Plan and Pack Right to Avoid Tragedy in Triple-Digit Temps
Just this past week, while cruising north on I-95 in Nevada en route to Death Valley National Park, we encountered a young man wandering alongside a remote stretch of desert highway.
It was 104°F and his car had broken-down more than forty miles from the nearest town. He was burned a bright red, without water or shade, and his cell phone battery was dead. He had been stranded under the relentless sun of the Mojave desert for nearly four hours.
He was lucky to be alive.
Mildly delerious, this college kid refused a lift into town—he didn’t want to leave his car. So we loaded him up with water, ice, and fruit and charged his phone while he cooled off in our air conditioned rental. He made a call and was finally on his way home safe with a vicious sunburn. Tragedy averted.
But not everyone is so fortunate. Each year, many travelers lose their lives in the Southwest USA by succumbing to its harsh desert climate. With simple precautions, you can travel safely and survive the desert heat.
1) Communicate Your Plans
Anytime you plan an excursion through the desert, be sure a reliable friend or family member back home knows precisely where you’re going and when you’re expected to return. Should you go missing, this person will be responsible for contacting authorities.
2) Know Your Location
With so many scenic byways, remote geological structures, and prehistoric sites to explore in the Southwest USA desert, it’s natural to make impromptu detours that lead you off-course. But be attentive to your location as you travel—note mile markers and be aware of your distance to the nearest town. You’ll need this information if you have to call for help. For maximum safety, travel with a GPS unit.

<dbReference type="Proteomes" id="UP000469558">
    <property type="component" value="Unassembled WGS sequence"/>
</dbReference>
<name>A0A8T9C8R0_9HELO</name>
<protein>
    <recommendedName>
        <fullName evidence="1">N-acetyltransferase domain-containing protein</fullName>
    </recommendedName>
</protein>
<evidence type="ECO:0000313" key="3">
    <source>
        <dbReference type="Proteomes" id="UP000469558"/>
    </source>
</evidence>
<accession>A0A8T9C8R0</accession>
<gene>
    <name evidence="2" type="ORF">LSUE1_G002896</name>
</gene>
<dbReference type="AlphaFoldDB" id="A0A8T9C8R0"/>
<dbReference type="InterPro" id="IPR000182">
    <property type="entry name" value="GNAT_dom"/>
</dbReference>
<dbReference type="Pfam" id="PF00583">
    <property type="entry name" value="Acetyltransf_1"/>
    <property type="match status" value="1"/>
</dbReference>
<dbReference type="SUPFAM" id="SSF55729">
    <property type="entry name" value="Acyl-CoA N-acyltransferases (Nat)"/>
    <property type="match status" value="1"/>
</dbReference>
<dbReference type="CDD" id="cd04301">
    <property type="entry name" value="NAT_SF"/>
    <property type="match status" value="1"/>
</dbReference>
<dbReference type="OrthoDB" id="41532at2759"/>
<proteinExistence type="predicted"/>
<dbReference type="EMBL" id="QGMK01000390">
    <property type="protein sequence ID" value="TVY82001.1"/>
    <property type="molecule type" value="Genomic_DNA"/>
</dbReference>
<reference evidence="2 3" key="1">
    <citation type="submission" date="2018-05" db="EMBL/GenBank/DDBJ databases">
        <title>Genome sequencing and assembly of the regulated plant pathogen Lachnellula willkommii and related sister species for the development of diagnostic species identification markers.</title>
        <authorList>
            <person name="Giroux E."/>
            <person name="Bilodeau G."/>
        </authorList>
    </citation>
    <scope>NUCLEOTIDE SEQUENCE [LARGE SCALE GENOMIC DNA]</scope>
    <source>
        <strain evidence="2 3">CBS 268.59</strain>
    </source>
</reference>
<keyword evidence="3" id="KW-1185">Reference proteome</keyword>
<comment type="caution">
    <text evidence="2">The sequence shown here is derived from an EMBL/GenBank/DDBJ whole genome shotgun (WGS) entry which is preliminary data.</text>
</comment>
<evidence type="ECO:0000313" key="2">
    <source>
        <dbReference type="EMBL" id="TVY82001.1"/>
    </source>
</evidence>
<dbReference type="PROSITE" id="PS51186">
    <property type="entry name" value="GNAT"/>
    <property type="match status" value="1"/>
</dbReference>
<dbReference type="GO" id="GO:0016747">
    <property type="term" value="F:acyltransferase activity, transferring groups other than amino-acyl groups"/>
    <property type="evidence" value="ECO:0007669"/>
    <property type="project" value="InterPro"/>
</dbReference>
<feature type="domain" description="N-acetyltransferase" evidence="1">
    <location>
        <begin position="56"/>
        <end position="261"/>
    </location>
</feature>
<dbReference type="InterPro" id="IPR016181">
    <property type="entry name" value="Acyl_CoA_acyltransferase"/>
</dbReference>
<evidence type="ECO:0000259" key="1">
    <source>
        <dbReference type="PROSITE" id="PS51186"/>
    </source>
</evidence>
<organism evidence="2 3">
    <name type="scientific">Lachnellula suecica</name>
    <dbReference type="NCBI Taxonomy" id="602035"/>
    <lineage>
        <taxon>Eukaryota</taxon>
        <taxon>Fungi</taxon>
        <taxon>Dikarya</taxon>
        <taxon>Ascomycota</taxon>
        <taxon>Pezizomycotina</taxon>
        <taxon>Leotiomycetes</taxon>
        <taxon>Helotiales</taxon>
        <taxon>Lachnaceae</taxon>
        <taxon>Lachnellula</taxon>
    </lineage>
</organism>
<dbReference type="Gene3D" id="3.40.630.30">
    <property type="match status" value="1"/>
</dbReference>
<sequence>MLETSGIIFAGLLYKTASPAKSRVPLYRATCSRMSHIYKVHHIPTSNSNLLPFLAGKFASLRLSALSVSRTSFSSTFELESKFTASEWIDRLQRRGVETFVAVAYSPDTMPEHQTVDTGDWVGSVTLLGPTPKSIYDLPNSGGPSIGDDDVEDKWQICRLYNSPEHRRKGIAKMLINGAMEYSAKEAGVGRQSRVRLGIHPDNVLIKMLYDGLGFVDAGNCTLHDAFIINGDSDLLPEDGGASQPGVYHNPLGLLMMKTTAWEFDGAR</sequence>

3) Stay Hydrated
The average human can survive several weeks without food, but just mere days without water. In the searing heat of the desert a person may not survive one full day without adequate hydration. Pack accordingly: Each person needs one full gallon of water per day in hot climates. You can buy water by the gallon for less than a dollar at any big-box retailer. Load up, and drink up!
4) Prepare For Emergencies
Should your tire go flat, do you have the tools to fix it? You brought your cell phone, but will it hold a charge? Does your cell phone even work in distant desert backcountry? Prepare for such contingencies, including the possibility that you may have to flag down a good samaritan for help.
Plan carefully and enjoy a safe trip through the Southwestern United States. If you’re in Arizona, be sure to check out Canyon de Chelly, a strikingly beautiful National Park featuring prehistoric Navajo ruins.
Photo credit: Thomas van den Berg